1. Support change that is community driven – “By us and for us in Coös County” is how local leaders described the Early Childhood Development initiative. Leadership remains within the community and the Coös Coalition. The Fund serves as catalyst, advocate, and trusted partner, providing guidance, technical support, and funding.
  2. Focus on process – The Fund allowed time early on for grantees to build trust and relationships that could lead to secure partnerships and overcome resistance to change. The Fund also spends time with grantees, listening and understanding the work, the progress, and the challenges.
  3. Invest in system infrastructure – The Fund invests in collaborative infrastructure, creating both organizational and system capacity. Two infrastructures coordinate all activities: the Coös Coalition supports cross-sector collaboration, and the Director Network supports practice change and integration of child care within Coös’ early childhood development system.
  4. Support change through collective impact – The Coös Coalition model, with its shared vision and collaboration across sectors through work groups, has fostered connections and systems change, and has built regional capacity.
  5. Build momentum – Developmental screening was identified early on as a shared goal. Early county-wide success with improving developmental screening rates helped build momentum for the initiative.
  6. Sustain long-term vision and support – Maintaining a ten-year focus required steady, multi-year operating support for grantees and support for infrastructure, convening, strategic planning, communications, advocacy, training and technical assistance – described by local stakeholders as the “glue” that holds the initiative together. The Coös model also built in flexibility to address evolving system and local capacity-building needs.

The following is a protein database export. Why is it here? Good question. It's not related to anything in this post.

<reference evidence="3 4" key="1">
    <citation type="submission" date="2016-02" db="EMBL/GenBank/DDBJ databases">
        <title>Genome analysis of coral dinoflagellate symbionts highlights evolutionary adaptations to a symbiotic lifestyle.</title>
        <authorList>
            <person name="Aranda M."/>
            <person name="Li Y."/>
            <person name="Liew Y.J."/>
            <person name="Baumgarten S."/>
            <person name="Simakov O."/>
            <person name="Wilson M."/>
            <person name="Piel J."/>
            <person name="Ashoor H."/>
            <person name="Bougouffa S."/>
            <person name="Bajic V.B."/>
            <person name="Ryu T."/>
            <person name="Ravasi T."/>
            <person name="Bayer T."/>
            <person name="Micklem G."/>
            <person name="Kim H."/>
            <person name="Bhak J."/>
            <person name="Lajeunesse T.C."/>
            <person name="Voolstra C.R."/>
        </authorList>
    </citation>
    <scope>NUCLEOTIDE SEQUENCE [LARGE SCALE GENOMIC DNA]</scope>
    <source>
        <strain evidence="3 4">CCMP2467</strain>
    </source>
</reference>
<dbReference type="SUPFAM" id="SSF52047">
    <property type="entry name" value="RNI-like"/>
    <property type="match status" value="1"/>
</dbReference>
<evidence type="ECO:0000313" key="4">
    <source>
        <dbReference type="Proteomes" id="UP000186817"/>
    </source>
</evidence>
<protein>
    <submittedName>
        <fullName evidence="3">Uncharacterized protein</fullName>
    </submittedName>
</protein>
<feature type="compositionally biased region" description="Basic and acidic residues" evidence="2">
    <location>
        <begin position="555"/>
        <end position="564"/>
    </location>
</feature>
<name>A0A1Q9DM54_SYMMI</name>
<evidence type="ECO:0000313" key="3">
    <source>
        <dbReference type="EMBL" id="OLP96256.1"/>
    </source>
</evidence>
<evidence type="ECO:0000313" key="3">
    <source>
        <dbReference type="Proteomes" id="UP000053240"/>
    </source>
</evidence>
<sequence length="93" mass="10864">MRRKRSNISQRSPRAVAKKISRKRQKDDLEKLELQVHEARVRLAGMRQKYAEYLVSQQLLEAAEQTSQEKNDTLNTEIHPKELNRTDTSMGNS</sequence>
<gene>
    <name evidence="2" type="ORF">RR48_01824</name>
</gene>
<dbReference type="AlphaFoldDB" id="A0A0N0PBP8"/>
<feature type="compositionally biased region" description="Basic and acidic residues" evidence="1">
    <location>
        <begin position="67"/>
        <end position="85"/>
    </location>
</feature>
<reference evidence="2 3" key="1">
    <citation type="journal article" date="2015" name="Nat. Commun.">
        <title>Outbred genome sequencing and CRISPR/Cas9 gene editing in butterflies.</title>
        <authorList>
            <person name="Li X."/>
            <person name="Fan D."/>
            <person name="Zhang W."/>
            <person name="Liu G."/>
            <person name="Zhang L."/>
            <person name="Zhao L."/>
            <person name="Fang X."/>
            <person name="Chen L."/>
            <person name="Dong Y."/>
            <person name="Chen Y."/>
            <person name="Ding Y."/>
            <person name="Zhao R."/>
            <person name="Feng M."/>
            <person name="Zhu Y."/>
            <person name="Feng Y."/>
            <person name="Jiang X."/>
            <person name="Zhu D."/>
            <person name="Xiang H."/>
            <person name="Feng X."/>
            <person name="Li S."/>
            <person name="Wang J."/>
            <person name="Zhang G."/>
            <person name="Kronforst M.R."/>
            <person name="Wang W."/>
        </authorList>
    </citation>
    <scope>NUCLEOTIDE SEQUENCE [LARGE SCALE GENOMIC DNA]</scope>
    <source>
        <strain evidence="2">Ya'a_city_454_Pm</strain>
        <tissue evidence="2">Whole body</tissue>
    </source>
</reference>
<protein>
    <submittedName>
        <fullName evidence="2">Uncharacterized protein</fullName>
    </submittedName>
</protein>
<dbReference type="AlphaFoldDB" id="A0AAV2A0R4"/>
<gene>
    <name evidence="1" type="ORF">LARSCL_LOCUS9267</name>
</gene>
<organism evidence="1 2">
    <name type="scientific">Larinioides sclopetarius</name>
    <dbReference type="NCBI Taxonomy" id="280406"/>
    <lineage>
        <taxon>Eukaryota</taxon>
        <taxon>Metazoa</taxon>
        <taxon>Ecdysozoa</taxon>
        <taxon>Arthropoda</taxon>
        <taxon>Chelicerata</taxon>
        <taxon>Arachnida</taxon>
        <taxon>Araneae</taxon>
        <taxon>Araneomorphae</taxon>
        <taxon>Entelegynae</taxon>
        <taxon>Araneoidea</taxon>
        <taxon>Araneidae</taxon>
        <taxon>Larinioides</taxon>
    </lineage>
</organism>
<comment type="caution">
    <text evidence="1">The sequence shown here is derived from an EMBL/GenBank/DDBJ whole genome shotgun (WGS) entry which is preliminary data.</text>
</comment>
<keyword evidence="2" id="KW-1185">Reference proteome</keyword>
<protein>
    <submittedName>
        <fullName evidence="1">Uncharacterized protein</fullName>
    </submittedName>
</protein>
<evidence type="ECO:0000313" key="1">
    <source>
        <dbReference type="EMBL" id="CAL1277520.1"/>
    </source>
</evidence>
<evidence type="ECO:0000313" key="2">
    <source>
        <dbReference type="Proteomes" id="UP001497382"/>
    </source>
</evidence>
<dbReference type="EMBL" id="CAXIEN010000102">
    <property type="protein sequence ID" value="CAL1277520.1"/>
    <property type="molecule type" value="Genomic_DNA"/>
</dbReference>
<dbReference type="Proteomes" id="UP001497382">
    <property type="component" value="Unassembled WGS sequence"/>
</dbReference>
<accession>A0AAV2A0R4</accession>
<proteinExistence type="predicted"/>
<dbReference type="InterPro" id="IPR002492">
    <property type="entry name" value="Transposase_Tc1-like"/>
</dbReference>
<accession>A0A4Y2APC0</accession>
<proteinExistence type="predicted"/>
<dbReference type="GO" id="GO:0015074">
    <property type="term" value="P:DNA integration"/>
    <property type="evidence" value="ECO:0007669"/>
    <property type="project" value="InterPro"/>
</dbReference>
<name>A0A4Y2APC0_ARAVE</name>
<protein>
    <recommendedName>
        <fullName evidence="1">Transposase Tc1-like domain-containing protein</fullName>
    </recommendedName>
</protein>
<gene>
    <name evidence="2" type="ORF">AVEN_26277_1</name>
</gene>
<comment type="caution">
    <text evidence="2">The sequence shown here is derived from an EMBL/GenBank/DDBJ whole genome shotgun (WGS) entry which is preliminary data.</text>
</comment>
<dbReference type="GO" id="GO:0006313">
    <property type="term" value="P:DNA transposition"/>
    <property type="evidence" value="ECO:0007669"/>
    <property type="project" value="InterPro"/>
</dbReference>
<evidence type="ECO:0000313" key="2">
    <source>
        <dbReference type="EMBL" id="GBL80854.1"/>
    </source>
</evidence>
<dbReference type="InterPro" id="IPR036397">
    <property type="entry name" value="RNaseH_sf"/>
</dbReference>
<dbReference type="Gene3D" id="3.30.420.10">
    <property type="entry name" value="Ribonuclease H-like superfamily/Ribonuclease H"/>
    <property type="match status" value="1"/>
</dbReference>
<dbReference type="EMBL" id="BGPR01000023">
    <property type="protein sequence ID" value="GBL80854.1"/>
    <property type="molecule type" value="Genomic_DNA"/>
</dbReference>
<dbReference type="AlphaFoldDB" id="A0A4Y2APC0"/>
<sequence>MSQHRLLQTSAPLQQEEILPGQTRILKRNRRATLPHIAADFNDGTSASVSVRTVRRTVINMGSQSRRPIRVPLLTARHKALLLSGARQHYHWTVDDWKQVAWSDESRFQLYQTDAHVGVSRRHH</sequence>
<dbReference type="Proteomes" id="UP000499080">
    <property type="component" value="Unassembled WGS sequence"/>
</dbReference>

Other drivers of Coös’ success include Fund staff presence, a dedicated place-based approach, and an intentional framework and work plan.

The Results

Coös’ Early Childhood Development initiative’s significance is its population strategy (targeting all Coös County children ages 0-8), its tenure, aspirational goals, and inclusive process. The initiative achieved dramatic results: By creating community capacity and a culture of collaboration and improvement, it transformed Coös’ early childhood organizations into an integrated, high-quality system for early learning and development where none existed before. Other results include a county-wide increase in developmental screening rates among young children, from 18% in 2012 to 54% in 2018. In addition, 93% of Director Network early learning centers achieved NAEYC accreditation or Licensed Plus status from the state. Stakeholders point to the Coös Coalition as a driving force in the county’s success, along with the Fund’s deep commitment to place and willingness to learn and listen.

Coös County’s story of inclusive, rural community systems change can help other funders learn about and promote systems change across many different areas. Other funders and New Hampshire policymakers continue to notice Coös’ success and adopt key components of the Coös Early Childhood Development experience into their own work towards systems change.

For more information, check out a recent blog by Clare Nolan, Founder of Engage R+D and co-author of By Us and For Us, at:

If you have lessons learned about promoting systems change or questions you are grappling with, we’d love to hear from you!